Is our food killing us?

“Let food be thy medicine and medicine be thy food.”


A new study in the Lancet finds that poor dietary habits are associated with a range of chronic diseases and can potentially be a major contributor to mortality across the world. This fascinating study estimates countries' eating habits to identify how often diet is shortening people's lives.

Worldwide, unhealthy eating was responsible for more than one in five deaths in 2017, or 10.9 million adults, more than any other risk factor including smoking.

Cardiovascular disease - such as strokes and heart attacks - was the biggest contributor, explaining why salt is such a problem. Too much salt raises your blood pressure, raising the risk of heart attacks and strokes. It can also lead to heart failure. Cancers and type 2 diabetes made up the rest of the diet-related deaths.

Which diets are the most dangerous? Top five:

  • Too much salt
  • Too few whole grains
  • Too little fruit
  • Too few nuts and seeds
  • Too few vegetables.

The healthy foods missing from the most diets around the world were nuts and seeds, according to the study.

Mediterranean countries, particularly France, Spain and Israel, have some of the lowest numbers of diet-related deaths in the world, whereas countries in South East, Southern and Central Asia have some of the highest, perhaps due to their changing diets and intake of soy and other salty sauces (China).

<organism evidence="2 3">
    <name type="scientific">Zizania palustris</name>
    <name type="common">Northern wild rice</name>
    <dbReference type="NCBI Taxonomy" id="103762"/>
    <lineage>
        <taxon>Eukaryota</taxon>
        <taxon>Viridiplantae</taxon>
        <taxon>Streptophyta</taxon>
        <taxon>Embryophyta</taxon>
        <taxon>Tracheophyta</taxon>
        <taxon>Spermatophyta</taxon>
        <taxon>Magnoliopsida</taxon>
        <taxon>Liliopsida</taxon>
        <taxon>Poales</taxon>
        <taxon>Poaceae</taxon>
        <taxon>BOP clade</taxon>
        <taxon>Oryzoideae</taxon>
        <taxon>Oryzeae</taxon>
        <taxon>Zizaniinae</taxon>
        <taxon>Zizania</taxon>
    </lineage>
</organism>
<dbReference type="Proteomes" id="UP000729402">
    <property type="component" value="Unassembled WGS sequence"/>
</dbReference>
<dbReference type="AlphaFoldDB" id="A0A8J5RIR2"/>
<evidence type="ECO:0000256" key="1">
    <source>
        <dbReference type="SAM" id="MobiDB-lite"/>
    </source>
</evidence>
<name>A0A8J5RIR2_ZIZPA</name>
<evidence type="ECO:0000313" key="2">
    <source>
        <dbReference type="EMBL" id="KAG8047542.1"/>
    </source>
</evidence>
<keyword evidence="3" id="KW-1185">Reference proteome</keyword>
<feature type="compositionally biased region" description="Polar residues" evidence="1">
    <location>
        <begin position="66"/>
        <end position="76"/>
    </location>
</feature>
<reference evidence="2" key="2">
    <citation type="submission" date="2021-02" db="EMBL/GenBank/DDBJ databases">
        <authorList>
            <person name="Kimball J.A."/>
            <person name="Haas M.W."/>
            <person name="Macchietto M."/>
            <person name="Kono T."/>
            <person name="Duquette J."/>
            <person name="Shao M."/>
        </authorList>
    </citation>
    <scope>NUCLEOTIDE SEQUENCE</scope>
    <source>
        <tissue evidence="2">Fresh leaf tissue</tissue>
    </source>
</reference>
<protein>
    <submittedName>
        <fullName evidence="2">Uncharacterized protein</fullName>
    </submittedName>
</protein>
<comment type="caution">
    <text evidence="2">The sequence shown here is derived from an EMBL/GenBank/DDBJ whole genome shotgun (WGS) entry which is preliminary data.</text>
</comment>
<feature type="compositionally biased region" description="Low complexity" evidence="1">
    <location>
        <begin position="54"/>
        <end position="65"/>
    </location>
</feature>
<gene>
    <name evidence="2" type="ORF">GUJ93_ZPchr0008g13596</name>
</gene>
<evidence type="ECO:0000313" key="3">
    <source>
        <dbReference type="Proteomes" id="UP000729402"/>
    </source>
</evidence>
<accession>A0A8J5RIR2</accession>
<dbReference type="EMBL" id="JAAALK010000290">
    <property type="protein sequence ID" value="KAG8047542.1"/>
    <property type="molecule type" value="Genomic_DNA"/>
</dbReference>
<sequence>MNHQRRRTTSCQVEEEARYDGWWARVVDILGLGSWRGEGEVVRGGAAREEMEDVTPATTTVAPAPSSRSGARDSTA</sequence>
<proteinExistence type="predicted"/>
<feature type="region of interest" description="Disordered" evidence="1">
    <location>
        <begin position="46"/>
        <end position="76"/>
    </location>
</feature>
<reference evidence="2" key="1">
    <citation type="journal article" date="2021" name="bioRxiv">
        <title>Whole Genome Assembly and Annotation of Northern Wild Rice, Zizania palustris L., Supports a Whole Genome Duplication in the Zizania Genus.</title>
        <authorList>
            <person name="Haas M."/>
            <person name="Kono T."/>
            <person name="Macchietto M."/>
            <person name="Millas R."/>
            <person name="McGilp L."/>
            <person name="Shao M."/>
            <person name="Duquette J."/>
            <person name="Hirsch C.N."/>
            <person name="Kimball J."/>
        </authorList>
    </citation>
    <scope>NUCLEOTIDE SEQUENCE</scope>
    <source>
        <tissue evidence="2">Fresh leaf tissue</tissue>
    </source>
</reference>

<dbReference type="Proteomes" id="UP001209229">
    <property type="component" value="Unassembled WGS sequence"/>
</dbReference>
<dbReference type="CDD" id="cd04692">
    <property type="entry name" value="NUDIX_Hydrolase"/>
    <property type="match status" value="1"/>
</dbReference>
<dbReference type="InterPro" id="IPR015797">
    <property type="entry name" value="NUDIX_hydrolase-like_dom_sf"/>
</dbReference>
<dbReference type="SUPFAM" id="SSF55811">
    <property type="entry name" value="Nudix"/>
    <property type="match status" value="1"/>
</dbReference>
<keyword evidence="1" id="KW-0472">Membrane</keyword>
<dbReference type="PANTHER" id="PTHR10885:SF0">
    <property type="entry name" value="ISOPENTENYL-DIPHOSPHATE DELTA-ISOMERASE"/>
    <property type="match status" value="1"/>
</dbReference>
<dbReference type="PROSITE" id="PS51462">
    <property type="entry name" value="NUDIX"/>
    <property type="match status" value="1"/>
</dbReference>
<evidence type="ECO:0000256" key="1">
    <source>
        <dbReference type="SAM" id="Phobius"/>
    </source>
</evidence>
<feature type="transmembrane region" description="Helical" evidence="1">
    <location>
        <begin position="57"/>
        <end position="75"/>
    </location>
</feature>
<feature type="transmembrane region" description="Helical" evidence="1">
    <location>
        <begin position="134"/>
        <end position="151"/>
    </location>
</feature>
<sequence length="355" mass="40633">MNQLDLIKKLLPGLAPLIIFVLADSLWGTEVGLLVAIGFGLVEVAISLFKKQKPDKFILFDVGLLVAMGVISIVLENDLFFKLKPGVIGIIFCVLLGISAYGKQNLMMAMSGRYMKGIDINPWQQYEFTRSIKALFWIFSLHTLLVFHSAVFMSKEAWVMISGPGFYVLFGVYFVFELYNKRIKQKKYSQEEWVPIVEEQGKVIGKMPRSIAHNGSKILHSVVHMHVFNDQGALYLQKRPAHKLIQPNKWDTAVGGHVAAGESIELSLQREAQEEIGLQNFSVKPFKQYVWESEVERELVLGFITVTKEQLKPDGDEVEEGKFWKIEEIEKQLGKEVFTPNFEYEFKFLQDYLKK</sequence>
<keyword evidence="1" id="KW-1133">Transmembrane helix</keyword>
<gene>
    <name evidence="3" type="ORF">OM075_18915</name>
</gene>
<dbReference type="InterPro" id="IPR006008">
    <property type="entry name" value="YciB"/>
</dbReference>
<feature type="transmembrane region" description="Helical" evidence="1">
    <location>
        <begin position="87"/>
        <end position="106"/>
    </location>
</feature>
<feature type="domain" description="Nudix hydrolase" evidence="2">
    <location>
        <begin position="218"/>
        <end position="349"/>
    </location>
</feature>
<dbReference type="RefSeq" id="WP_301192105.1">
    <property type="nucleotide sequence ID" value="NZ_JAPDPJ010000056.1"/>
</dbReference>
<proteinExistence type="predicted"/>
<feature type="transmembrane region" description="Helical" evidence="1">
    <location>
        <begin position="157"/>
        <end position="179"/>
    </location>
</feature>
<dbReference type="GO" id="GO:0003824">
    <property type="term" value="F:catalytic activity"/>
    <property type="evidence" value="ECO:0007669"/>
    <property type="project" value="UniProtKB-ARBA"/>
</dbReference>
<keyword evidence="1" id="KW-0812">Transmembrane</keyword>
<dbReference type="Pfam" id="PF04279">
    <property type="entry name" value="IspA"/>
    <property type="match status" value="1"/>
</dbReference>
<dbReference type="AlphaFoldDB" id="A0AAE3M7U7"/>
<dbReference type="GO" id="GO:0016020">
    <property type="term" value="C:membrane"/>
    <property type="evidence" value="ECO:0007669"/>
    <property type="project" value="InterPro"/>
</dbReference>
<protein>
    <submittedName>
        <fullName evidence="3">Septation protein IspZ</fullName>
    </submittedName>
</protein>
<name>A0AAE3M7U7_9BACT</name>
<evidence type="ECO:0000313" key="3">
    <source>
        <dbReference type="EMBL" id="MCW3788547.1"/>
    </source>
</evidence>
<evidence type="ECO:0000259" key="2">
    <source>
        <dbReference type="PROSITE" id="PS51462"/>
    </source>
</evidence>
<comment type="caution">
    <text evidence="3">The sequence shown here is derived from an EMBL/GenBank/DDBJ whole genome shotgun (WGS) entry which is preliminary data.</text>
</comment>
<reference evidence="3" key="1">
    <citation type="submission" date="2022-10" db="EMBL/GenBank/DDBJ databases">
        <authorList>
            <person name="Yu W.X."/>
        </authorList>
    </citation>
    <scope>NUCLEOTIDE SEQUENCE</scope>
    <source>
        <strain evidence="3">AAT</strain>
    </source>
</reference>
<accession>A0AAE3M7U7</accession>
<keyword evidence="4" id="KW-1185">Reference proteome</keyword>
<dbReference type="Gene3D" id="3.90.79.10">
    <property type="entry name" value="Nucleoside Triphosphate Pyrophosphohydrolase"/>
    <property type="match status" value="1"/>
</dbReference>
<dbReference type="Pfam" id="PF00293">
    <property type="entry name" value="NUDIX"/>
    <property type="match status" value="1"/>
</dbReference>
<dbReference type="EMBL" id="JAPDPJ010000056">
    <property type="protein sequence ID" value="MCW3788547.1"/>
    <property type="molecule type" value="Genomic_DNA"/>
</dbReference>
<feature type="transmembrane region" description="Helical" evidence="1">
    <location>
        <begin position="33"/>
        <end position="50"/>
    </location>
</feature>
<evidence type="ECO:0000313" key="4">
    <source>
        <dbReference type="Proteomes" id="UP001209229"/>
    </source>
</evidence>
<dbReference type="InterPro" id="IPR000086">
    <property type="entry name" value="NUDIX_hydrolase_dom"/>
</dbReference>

What about the UK?

Poor diet kills 90,000 people in the UK a year, or 14% of UK deaths are related to diet. That's pretty shocking although numbers have improved dramatically over the last couple of decades.

The biggest problems still are a lack of whole grains, fruit, vegetables and nuts and seeds.

The NHS recommends we eat five different portions of fruit, vegetables and fresh juice a day.

The findings of this study highlights the urgent need for coordinated global efforts to improve the quality of human diet. Researcher say, "given the complexity of dietary behaviours and the wide range of influences on diet, improving diet requires active collaboration of a variety of factors throughout the food system, along with policies targeting multiple sectors of the food system."

Health effects of dietary risks in 195 countries, 1990–2017: a systematic analysis for the Global Burden of Disease Study 2017

Read the study